Welcome to Save-a-Word Saturday!
Join us as we spread our love of old and unusual words by sharing them with other bloggers and thereby saving them from the oldest, least-visited vaults of the Word Bank.
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The rules run thusly:
1. Create a lovely blog post that links back to this one. The easiest way to do that would be to grab the code under our pretty Save-a-Word Saturday button. Just copy and paste it into the HTML part of your blog.
2. Pick an old word you want to save from extinction to feature in your blog post. It really must be an old word, not just a big one. We are trying to save lovely archaisms, not ugly giants (for example, "Dihydrogen Monoxide" is not an acceptable choice). Luciferous Logolepsy is a great database of lovely words if you're having trouble coming up with something on your own.
3. Provide a definition of your word. Use your word in a sentence (or even a short paragraph) vaguely related to the theme we have chosen this week. You may also add visual or musical interpretations of your word or your sentence. In fact, add anything that moves your creative spirit.
4. Add your post to the linky list below (it's down there somewhere). Then hop to as many other blogs as you can in search of as many wonderful words as possible!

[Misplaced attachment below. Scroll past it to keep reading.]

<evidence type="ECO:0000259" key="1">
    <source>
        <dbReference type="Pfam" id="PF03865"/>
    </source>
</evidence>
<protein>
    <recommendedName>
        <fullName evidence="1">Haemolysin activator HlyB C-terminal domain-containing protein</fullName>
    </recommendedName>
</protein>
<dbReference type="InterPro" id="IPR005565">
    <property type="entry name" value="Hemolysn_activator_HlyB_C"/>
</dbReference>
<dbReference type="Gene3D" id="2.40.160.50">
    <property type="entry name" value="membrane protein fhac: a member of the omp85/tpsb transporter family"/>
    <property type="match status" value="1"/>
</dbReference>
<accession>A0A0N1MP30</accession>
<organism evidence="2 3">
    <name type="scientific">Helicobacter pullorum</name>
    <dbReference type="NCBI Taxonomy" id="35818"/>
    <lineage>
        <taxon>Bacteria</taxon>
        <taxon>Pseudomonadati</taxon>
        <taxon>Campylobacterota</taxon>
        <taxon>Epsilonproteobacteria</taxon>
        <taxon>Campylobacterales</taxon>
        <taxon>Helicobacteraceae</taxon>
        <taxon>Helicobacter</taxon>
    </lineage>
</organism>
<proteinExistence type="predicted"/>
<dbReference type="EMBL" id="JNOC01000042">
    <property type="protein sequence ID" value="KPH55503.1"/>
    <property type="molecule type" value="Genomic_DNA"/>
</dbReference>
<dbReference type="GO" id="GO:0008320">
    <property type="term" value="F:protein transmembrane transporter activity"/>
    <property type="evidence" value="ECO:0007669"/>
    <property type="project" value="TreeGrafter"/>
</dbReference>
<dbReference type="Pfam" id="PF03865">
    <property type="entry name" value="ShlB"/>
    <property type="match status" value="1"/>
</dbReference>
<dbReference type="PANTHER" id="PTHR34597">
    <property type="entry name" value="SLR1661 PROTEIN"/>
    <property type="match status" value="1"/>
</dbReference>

5. Be a hero by using the words in your everyday life--that is how they will really be saved! Do leave us a note or add something to your own post to let us all know what wonderful old word you whipped out to befuddle your friends and relations.
This week's theme is: violins.
And before we start, can I just say--WAHHHHH I MISS MY FREE OED SUBSCRIPTION. Whether it's from my home college or Oxford itself, constant online OED access is very nice. Especially when you unearth an old word every(other) Saturday....
Our word--not checked with the OED this week, unfortunately--is:
a blow struck with a sword or other weapon; also a hollow or impression created on a surface
And I would like to quote the article where I found this:--12 Old Words that Survivied by Getting Fossilized in Idioms:
"Dint" comes from the oldest of Old English where it originally referred to a blow struck with a sword or other weapon. It came to stand for the whole idea of subduing by force, and is now fossilized in our expression "by dint of X" where X can stand for your charisma, hard work, smarts, or anything you can use to accomplish something else.
You know when someone says something and it's so cool that you just sit there and go, "Yeah, I NEED to add that to my speech patterns." ? Tyler-Rose does this to me sometimes--hence our sentences:
Raining down spit on the first few rows, the conductor roared, "And you bet your battlements--!"
The first violinist stood up and hit him over the head with a music stand. "I'm sorry," he said to the orchestra. "Just one of those days, you know?" He eyed the edge of the stage where the conductor lay toppled. "I don't think it's a deadly dint, in any case."
Next week's theme: Sharks